Printed from http://www.electronista.com

Samsung 'next big thing' ad uses selective quotes to promote device

updated 09:10 pm EDT, Wed May 7, 2014

Galaxy S5 campaign pairs quotes from articles to show off features in best light

Samsung's most recent promotional ad, which has put together various pieces of praise for the Galaxy S5, turns out to be using cherry-picked lines from unflattering reviews written by various outlets about the phone. Calling the S5 "the next big thing" in the campaign, quotes from publications including Business Insider, Forbes, USA Today, Laptop, The Guardian, The New York Times and CNet were selected to show off the features of the phone. However, a report by Appleinsider points out some of the inconsistencies of the words used in the ad.

The ad starts off with a quote from Business Insider's Jillian D'Onfro, stating that "the Samsung Galaxy S5 does a lot of things that Apple's latest iPhone can't do." This quote actually spans two paragraphs, but omits words that basically devalue those features. Many of the articles quoted in the ad aren't actually reviews, but are hands-on or feature articles constructed without overall considerations of the device in mind. The New York Times quote actually came from a feature pitting the Galaxy S5 against the HTC One (M8).

The problem is that many of the quotes have been truncated or taken out of context from overall pieces that merely offered looks without criticism, based on Samsung's own press releases. While the advertisement doesn't specifically call out that the lines are from reviews, it does seem clear that the information has been picked specifically to paint the phone in the best light possible. This isn't an uncommon practice for companies, but reading the quotes in context can provide much different view on the phone.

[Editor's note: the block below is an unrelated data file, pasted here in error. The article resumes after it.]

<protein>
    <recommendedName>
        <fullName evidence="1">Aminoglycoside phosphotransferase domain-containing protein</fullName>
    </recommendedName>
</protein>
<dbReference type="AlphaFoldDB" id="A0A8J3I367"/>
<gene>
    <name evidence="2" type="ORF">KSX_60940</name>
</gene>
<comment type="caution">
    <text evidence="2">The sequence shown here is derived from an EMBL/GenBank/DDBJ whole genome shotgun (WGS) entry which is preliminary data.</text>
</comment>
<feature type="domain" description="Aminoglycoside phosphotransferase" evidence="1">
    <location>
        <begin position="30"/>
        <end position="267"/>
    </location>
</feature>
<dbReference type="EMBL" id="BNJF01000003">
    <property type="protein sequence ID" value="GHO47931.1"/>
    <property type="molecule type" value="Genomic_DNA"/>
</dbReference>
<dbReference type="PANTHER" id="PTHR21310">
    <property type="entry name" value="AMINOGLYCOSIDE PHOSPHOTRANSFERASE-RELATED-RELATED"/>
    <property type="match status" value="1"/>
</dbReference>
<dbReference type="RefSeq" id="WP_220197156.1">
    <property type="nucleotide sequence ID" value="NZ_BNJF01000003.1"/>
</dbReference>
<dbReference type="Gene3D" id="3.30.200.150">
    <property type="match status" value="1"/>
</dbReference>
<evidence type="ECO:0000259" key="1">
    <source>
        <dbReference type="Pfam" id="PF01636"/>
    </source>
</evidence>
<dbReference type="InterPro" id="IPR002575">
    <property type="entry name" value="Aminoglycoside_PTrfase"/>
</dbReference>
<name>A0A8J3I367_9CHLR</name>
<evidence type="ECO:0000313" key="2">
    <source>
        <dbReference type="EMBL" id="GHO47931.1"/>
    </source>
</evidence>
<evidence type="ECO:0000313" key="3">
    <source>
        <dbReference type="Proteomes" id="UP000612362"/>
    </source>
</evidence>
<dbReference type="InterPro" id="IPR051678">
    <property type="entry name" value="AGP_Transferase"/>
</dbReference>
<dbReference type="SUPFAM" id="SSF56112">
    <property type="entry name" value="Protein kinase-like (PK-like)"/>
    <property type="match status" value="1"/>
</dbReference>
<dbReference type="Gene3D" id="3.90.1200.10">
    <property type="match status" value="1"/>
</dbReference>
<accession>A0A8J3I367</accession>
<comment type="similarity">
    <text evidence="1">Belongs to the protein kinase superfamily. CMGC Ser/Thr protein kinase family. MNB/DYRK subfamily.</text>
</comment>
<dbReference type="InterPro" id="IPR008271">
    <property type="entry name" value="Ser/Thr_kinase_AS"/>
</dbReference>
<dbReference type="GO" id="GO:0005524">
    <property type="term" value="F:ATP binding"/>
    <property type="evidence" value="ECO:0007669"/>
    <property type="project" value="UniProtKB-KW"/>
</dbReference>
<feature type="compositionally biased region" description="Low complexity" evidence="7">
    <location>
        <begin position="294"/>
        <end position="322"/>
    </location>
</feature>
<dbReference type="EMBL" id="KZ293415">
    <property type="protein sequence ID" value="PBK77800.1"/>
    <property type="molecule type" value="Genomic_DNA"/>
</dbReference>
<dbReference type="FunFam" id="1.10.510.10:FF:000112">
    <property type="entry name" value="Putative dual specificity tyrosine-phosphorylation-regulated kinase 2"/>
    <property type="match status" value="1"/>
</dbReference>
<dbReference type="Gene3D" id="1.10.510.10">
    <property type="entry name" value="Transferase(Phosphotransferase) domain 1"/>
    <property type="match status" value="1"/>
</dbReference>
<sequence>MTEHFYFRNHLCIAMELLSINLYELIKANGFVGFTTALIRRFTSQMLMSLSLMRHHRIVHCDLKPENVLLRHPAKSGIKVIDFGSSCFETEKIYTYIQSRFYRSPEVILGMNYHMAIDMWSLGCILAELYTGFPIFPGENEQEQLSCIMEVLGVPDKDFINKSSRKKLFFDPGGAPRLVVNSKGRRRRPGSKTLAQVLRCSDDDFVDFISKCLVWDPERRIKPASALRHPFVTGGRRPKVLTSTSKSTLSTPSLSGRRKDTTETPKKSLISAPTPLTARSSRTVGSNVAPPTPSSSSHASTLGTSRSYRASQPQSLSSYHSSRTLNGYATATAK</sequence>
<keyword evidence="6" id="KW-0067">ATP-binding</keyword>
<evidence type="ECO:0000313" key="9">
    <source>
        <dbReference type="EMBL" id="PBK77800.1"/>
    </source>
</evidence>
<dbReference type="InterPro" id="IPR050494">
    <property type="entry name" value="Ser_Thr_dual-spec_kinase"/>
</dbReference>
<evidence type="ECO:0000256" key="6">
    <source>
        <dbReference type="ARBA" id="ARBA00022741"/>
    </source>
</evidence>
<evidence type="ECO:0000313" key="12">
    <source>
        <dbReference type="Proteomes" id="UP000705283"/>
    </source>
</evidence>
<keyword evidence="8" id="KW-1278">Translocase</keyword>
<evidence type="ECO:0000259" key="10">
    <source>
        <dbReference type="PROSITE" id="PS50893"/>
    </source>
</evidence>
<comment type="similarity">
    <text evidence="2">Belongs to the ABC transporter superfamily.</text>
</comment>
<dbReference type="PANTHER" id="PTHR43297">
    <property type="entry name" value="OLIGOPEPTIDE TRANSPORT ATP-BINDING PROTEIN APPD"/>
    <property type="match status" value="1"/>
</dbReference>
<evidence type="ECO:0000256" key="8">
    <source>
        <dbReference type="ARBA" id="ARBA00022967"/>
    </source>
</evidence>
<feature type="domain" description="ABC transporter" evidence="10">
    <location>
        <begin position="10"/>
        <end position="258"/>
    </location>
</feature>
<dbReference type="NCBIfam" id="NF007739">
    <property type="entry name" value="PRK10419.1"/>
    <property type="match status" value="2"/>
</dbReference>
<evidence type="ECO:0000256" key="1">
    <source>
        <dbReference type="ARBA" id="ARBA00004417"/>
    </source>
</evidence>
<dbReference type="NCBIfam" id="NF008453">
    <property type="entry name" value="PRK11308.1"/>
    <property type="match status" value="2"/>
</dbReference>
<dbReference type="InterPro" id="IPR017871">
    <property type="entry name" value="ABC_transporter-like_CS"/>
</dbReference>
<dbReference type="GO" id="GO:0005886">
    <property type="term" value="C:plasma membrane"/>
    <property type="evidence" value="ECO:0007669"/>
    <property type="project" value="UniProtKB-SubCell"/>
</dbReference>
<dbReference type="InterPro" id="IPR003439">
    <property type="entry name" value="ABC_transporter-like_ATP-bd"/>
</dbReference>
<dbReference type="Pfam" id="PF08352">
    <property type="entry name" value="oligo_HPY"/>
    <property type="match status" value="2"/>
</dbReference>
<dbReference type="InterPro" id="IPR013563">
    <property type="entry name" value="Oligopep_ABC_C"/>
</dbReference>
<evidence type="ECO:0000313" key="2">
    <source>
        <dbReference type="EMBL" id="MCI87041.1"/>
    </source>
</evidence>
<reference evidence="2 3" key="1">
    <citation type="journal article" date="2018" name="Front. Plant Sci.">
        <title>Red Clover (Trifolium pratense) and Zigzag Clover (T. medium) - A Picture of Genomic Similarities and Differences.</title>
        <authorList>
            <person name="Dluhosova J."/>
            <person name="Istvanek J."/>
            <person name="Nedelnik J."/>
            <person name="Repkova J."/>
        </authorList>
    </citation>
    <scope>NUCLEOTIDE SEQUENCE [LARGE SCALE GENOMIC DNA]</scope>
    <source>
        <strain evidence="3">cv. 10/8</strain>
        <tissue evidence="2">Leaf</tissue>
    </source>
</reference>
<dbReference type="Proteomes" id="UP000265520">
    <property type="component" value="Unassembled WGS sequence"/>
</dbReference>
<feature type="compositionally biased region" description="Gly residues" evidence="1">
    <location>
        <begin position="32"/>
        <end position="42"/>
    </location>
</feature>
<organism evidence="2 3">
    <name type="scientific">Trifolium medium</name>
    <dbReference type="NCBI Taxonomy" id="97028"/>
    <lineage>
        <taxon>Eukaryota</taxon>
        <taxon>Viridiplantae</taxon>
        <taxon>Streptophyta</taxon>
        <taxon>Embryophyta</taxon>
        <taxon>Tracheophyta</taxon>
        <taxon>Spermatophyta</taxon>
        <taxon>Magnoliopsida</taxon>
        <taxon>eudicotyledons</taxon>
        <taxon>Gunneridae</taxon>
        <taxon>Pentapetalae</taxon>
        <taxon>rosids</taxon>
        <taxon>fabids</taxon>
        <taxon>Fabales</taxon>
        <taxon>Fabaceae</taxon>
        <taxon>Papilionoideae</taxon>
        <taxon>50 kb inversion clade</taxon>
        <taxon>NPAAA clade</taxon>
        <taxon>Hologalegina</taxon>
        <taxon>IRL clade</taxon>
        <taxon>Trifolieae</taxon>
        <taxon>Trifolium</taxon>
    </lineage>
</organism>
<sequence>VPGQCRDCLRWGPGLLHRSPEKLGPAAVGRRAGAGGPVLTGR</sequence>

For instance CNet's review by Jessica Dolcourt says that the "Samsung Galaxy S5 excels at everything that matters," but the quote stops there. The quote was pulled specifically from the good/bad block at the beginning of the review, but ignores the advice to skip the S5 if one doesn't like a plastic phone. To be fair, the phone was still given a rating of 4.5 stars out of 5 by the publication.

A more troubling omission appears in regard to the quote from Samuel Gibbs of The Guardian. In his review, he said a few things about the Ultra Power Saving Mode, commenting that it delivers extended battery time that ends up "transforming the phone into a glorified feature phone." The ad cuts almost an entire paragraph away to remain with the first seven words, "the Ultra Power Saving Mode is really impressive." To Samsung's credit, we also thought that this feature was impressive in our review when pointing out the facts about the power-saving mode.

Most of the quotes used are done in a way that shows legitimate praise for the device, even though the end results of the reviews range from middle of the road to high praise. The context of using quotes in an ad is important, and as such customers should consider taking the entirety of the source when evaluating the product. By contrast, Apple (for example) relies strictly on published reviews, and tends to quote entire sentences -- or at least selections that reflect the actual context of the longer piece.



By Electronista Staff
toggle

Comments

Login Here

Not a member of the MacNN forums? Register now for free.

toggle

Network Headlines

toggle

Most Popular

Sponsor

Recent Reviews

Sound Blaster Roar Bluetooth speaker

There could very well be a new king of the hill for Bluetooth speakers, with Sound Blaster's recent entry into the marketplace. Bringi ...

Kenu Airframe Plus

Simple, stylish and effective, the Kenu Airframe + portable car mount is the latest addition to Kenu's lineup. Released earlier this y ...

Plantronics Rig Surround 7.1 headset

Trying to capture the true soundscape of video games can be a daunting task. Looking to surround-sound home theater options, users hav ...

Sponsor

toggle

Most Commented

 
toggle

Popular News